Mayor Joseph Polisena was sworn to secrecy, but he had trouble containing his excitement for more than a year.
He could finally break his silence when Market Basket announced it would be opening its first Rhode Island location next year in Johnston.
The mayor said “rumors [had] started flying all over the place” in town, but he remained mum on the matter until the press release broke the news on March 10.
“I was like Pinocchio, I was sworn,” Polisena said via a phone interview on Tuesday morning. “They had to go through some process with the state. I did notify [Gov. Gina Raimondo], I spoke to her every other week on the project. They helped move things along on the state level and with the Department of Transportation. She was covertly helping me. [Market Basket] didn’t want this to get out, and we kept our agreement that I didn’t go telling everybody until two weeks ago.”
Polisena said the company was looking at holding a groundbreaking in March, but those plans have been delayed because of the coronavirus pandemic. He said they will likely wait until there is “some sense of normalcy” restored before a formal event is held.
Market Basket is slated to take over the lot formerly occupied by BJ’s, across from the Johnston Senior Center on Hartford Avenue. The mayor estimated that the space has been empty for at least more than a decade.
“It will infuse some business and traffic into that area,” Polisena said. “It’s a perfect location. They’ve got a red light there. They’ve got two entrances to the facility. They saw Johnston as an opportunity for their business. Quite frankly the permitting process for the town of Johnston is expedited. It wasn’t sitting on someone’s desk. We’re very excited that they are coming. This situation with the coronavirus has put the brakes on almost everything.”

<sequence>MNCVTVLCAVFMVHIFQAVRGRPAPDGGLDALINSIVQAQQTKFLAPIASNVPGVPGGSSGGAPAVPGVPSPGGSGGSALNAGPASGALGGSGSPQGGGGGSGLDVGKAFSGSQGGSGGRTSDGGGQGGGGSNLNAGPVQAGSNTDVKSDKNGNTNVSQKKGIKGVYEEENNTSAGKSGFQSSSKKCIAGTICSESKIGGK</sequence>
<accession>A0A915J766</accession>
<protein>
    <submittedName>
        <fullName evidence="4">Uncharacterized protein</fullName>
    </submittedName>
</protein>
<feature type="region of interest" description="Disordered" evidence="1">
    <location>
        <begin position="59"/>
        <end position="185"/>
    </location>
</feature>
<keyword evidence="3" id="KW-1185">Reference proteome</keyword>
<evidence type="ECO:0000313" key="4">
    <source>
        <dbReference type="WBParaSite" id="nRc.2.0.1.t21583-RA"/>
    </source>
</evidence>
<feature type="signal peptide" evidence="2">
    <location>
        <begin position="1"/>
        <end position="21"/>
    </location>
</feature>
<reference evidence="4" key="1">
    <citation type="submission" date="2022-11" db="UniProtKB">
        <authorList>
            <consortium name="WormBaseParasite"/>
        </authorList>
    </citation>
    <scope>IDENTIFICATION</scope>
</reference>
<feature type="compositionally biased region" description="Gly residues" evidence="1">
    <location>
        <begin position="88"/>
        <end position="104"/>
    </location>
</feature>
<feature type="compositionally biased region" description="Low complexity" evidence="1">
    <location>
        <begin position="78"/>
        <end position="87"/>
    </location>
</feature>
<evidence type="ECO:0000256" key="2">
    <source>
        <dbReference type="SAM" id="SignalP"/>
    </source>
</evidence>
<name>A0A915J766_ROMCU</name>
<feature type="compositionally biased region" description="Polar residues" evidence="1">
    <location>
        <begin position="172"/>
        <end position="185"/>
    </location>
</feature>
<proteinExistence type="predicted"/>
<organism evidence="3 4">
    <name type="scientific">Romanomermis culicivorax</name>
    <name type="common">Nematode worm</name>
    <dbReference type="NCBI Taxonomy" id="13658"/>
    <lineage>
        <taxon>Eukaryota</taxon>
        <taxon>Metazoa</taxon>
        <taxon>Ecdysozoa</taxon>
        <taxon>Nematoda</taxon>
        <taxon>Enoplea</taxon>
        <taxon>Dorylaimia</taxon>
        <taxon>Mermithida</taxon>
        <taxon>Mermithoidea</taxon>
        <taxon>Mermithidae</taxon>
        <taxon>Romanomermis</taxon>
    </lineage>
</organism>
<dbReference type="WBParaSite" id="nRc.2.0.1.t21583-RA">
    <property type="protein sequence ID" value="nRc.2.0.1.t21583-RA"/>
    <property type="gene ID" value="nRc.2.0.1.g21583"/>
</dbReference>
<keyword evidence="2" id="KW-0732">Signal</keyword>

The news came on the heels of more positive business development in Johnston, as the Health Services Council recently approved, 3-2, a certificate of need application for Encompass Health’s proposed 50-bed, inpatient rehab facility in town. The matter was sent to Department of Health Director Dr. Nicole Alexander-Scott for approval.
“I’m ecstatic,” Polisena said. “With all the bad stuff that is going on in the country and the state because of the virus, this is a good thing and they’ll put people to work, a couple hundred jobs. I’m also very, very happy with Encompass. We’re still moving along with our economic development plan that I put into place several years ago.”
Polisena said he thinks Johnston’s business-friendly approach was key in luring Market Basket. He said that when he met with representatives last year, he shared a familiar phrase that has become a sort of motto – “You submit, we permit.”
“They knew Johnston was a good place to do business, a great place,” Polisena said. “It’s really the center [of the state]. We’re close to Providence, we’re close to Cranston, we’re close to North Providence, we’re close to Smithfield. Hartford Avenue is a very busy road. The location of Market Basket is ideal … We have a good reputation for being very friendly to businesses and we get things done quickly. Time is money.”
The importance of a dedicated supermarket workforce is apparent now more than ever, too, as shoppers flock to purchase carts full of toilet paper, pasta, frozen foods and other items in bulk.
Polisena is hoping the frenzy calms down a bit, lest residents be left with an abundance of items they may discard once the pandemic ends.
“All the stuff I think people are buying they’ll be throwing out anyway, six or seven months down the road,” Polisena said. “There’s plenty of food. They don’t need to be stocking up on toilet paper. I don’t understand that. Some of the people in the mental health field say it’s control, I guess, perhaps I can see if people want to stock up on eggs and so forth, but toilet paper – it’s ridiculous.”